Rocky Mountain News editor, publisher, and president John Temple announced today that Thom Beal, the paper’s deputy editorial page editor, has resigned. The resignation followed repeated inquiries from 5280 and several local blogs regarding what appeared to be multiple instances of plagiarism in a News editorial published last month.

On Saturday, July 16, the News ran an editorial titled “Joe Wilson’s Howlers,â€? blasting the former ambassador and questioning his credibility. Within hours of the paper hitting the newsstands, an eagle-eyed reader noticed that one line in the editorial had appeared–nearly verbatim–three days earlier on the Daily Howler, a popular political blog. That reader cited the quote (“It’s impossible to revisit here all of Wilson’s stretches, misstatements, and howlers…â€?), along with the original Howler quote on RockyWatch, a local blog that critiques the Rocky Mountain News.

When 5280 compared the two texts, we found more suspicious sentences. In fact, it appears that two sentences of the 10-sentence News editorial are disturbingly similar to material found in the Daily Howler blog item, and what’s more, another two sentences are almost identical to ones in a Washington Post article quoted by the Howler. A chart listing the passages in question is available here.

“[The editorial] is certainly strikingly similar and raises questions,â€? says Mindy Trossman, a media ethics professor at the Medill School of Journalism at Northwestern University. “When you put it all together, there’s an appearance that the [author of the News editorial] read the blog, if not took from it.â€?

Questions indeed. Such as: How exactly did those sentences end up in the News editorial? Who wrote the piece? Who edited it? Has the writer committed similar offenses in the past? What kind of discipline is being handed out? A reprimand? A suspension? A pink slip?

We initially contacted Vincent Carroll, the paper’s editorial page editor, who was aware of the first problem sentence and told us that a correction had already been published. It ran on July 21 and read:
“An editorial on Page 14C Saturday should have attributed a phrase describing former ambassador Joe Wilson’s ‘stretches, misstatements, and howlers’ to The Daily Howler Web site.â€?

Carroll told us, “[The quote] should have been attributed. It wasn’t. And we don’t approve of that. We don’t approve of the taking of sentences from other publications without attribution. That’s why we wrote a correction.â€?

When presented with other suspicious passages in the editorial, Carroll said that “[There] seems to be a similarity,â€? and promised to investigate and get back to us. Instead, we heard from John Temple, the paper’s editor and publisher, who took a harder line.

“We believe that what happened in this case was inadvertent,â€? said Temple, who then refused to name the writer, discuss whether an audit of that writer’s work was being done, or say what kind of disciplinary action had been taken. He repeated that the paper had run a correction and that he considered the matter closed.

Leading journalism experts found Temple’s answers to be unresponsive. “When you have so many words and phrases in a relatively short editorial that are the same as or very similar to another source, it seems clear that the second writer used the work of someone else and failed to acknowledge that with any form of attribution and credit to the original source,â€? said Bob Steele, a media ethics professor at the respected Poynter Institute, who compared the texts. “At the least, that’s lazy and unprofessional journalism. It also fits most definitions of plagiarism.â€?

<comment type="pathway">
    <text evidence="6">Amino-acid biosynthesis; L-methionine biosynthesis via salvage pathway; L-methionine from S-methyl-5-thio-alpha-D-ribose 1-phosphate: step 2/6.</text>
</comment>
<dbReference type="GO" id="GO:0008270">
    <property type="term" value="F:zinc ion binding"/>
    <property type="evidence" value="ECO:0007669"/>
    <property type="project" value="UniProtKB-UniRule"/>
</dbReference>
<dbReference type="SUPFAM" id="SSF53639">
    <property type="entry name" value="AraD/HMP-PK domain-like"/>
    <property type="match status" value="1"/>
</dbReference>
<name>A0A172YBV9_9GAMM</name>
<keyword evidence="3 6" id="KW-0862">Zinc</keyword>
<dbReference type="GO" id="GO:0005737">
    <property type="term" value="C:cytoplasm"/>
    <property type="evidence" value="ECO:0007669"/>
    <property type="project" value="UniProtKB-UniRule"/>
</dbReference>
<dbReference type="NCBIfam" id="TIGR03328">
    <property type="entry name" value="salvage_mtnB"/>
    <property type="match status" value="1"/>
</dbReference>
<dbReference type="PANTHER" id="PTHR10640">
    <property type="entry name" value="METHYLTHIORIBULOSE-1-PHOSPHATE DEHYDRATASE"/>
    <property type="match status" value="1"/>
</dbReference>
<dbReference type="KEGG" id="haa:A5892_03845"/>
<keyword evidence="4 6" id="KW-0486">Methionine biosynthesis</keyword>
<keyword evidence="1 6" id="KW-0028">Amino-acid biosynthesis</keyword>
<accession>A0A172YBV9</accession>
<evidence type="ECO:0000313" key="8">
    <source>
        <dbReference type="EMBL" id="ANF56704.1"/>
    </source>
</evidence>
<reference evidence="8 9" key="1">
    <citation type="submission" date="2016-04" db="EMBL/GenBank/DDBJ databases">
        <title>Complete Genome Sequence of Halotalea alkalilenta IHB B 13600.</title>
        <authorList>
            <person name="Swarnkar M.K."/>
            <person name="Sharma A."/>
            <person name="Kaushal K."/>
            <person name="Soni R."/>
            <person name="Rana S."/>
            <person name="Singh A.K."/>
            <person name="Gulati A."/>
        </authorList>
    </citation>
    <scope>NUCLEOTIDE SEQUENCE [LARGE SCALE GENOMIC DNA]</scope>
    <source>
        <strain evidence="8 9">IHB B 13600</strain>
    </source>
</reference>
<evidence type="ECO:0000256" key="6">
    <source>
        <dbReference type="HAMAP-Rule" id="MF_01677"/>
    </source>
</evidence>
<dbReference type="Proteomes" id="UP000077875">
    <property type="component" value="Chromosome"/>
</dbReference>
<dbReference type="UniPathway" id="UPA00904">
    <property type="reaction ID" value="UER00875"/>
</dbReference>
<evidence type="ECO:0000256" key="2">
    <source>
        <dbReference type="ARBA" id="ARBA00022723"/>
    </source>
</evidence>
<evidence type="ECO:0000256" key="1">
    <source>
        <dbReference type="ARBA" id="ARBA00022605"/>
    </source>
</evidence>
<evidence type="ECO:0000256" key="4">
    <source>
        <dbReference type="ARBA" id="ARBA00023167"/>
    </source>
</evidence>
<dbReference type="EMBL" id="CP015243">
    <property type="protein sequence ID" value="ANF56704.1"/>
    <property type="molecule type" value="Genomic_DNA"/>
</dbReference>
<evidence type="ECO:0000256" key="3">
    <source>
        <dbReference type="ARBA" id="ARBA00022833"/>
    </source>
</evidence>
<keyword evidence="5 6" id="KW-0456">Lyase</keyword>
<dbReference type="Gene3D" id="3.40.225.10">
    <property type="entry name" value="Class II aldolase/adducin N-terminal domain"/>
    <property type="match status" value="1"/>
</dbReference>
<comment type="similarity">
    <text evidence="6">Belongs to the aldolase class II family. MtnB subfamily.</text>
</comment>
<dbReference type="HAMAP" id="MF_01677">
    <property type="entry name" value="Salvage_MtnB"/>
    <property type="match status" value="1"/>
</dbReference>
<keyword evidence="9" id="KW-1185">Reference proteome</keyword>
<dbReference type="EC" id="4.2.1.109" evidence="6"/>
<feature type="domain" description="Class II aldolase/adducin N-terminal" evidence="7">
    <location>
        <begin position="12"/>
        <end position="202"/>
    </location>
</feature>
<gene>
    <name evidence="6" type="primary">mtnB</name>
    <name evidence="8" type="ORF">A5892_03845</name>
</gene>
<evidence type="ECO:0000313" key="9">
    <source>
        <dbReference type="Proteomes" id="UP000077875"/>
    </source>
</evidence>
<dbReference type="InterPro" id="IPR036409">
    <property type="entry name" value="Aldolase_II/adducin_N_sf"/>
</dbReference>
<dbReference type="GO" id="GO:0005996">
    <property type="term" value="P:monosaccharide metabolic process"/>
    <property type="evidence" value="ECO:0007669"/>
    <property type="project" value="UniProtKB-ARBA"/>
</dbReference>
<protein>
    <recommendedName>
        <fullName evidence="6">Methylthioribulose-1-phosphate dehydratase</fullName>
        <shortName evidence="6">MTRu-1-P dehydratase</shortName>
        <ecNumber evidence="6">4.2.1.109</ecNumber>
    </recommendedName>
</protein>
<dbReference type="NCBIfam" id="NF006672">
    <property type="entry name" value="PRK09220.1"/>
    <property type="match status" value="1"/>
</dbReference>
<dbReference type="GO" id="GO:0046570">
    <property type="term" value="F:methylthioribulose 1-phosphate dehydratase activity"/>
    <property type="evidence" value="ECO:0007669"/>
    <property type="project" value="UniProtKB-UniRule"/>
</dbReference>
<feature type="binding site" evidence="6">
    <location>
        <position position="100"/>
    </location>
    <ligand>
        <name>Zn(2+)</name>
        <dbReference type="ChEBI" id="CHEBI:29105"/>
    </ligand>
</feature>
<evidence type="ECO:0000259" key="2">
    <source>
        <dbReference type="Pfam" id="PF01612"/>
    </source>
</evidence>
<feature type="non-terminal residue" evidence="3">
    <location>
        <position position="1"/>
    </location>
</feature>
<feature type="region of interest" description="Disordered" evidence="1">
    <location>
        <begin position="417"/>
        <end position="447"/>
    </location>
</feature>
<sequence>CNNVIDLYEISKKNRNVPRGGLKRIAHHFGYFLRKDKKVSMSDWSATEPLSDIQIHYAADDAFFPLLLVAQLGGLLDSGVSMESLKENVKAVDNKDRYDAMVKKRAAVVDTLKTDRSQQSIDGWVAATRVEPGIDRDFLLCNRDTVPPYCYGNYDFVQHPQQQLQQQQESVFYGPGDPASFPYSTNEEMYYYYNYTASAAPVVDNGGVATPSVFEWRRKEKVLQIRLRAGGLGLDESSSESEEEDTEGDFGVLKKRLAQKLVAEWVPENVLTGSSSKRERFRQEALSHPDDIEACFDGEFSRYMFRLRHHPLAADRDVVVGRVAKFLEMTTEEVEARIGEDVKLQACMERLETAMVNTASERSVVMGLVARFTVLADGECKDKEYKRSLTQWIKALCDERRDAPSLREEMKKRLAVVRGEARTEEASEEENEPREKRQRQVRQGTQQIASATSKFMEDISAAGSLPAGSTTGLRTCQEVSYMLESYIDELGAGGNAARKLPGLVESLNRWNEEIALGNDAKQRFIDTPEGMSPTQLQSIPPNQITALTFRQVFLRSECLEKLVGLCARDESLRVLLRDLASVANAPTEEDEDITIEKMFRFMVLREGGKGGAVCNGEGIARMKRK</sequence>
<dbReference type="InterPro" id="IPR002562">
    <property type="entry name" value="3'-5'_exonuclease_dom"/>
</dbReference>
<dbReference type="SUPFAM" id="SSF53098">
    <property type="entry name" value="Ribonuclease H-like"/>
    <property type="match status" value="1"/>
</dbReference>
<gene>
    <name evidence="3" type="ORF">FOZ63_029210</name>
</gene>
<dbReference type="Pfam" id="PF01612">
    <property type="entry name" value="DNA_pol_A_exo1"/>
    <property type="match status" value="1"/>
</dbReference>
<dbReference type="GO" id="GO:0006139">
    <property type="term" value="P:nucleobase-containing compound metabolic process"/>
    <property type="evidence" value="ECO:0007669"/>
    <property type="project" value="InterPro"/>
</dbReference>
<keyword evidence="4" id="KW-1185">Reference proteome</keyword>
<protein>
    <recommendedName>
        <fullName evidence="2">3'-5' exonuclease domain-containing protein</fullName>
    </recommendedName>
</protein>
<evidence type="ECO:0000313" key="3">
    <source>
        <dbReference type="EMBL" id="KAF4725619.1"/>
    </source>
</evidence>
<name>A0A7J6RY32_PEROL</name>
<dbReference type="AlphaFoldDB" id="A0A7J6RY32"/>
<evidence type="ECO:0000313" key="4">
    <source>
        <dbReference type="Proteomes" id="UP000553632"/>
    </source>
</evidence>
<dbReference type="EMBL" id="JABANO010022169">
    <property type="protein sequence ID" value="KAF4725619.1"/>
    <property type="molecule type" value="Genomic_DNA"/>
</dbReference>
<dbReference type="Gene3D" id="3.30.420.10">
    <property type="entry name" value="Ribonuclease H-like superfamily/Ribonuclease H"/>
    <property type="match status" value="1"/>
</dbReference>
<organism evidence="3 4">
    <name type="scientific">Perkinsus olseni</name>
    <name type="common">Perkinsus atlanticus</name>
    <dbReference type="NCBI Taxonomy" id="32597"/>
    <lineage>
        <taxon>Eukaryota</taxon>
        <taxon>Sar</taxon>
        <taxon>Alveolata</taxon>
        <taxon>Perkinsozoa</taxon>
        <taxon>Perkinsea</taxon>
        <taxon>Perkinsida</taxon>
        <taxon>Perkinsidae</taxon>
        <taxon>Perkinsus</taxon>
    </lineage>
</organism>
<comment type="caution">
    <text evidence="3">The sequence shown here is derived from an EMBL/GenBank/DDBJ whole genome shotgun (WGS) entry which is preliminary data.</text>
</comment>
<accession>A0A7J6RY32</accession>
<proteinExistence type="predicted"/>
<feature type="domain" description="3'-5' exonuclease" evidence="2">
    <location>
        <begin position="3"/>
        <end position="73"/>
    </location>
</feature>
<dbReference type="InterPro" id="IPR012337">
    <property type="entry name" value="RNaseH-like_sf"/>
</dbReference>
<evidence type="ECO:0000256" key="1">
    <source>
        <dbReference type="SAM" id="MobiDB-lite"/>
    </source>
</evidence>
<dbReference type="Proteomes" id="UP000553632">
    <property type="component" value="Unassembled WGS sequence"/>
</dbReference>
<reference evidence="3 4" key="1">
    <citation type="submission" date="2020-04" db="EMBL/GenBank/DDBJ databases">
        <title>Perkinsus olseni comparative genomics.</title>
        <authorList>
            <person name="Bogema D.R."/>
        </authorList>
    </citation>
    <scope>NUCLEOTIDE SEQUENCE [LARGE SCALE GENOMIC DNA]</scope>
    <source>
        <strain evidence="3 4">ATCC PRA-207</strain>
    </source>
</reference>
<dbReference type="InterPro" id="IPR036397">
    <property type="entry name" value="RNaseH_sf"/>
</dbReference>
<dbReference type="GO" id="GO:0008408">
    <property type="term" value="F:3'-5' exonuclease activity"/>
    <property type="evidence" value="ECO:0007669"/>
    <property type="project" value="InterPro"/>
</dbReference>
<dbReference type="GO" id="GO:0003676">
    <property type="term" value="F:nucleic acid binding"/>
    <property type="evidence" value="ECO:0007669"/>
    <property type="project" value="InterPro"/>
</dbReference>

Temple continued to maintain that the then-unnamed News editorial writer did not commit plagiarism. A day after our conversation, Temple posted a 905-word defense of the 255-word editorial on his Rocky Mountain News blog. “In this business, when I hear from other local news organizations wanting to ask me questions it’s usually because they think they’ve got something on the Rocky Mountain News,â€? he wrote.

After addressing the initial suspicious passages, Temple continued, “…the similarities were inadvertent…we don’t condone either the sentence we corrected or the similar construction of the other phrase, and…[we have] taken appropriate action with regard to the person who wrote the editorial.â€?

5280 then discovered that an additional passage in the News editorial was nearly a word-for-word match of a Washington Post article referenced in the original Howler item, and sought further comment from Temple on Thursday.

Temple said he would review our findings, and we asked him to get back to us as soon as possible. Finally, after we made repeated attempts to reach him, Temple told us at about 5:30 that he was too busy to talk to us. This morning, Temple published a column announcing Beal’s resignation and apologizing for the incident. He then left us a voicemail in which he said “I think my editor’s note speaks for itself.â€?

Hardly. Temple’s column, and indeed his handling of this entire episode, raise serious questions about how he and the paper respond to violations of our profession’s most basic ethical standards.

“In cases like this, the newspaper should be forthright, and should be transparent in terms of examination of the matter, and barring an exceptional reason, they should name the individual,â€? says Steele. “I always urge editors and publishers who’ve had something go wrong to be as forthright and open as possible about what they’ve learned about what went wrong, why it went wrong, and what they plan to do about it.â€?

We’ve put another call in to Temple, and we await his answers to our many questions.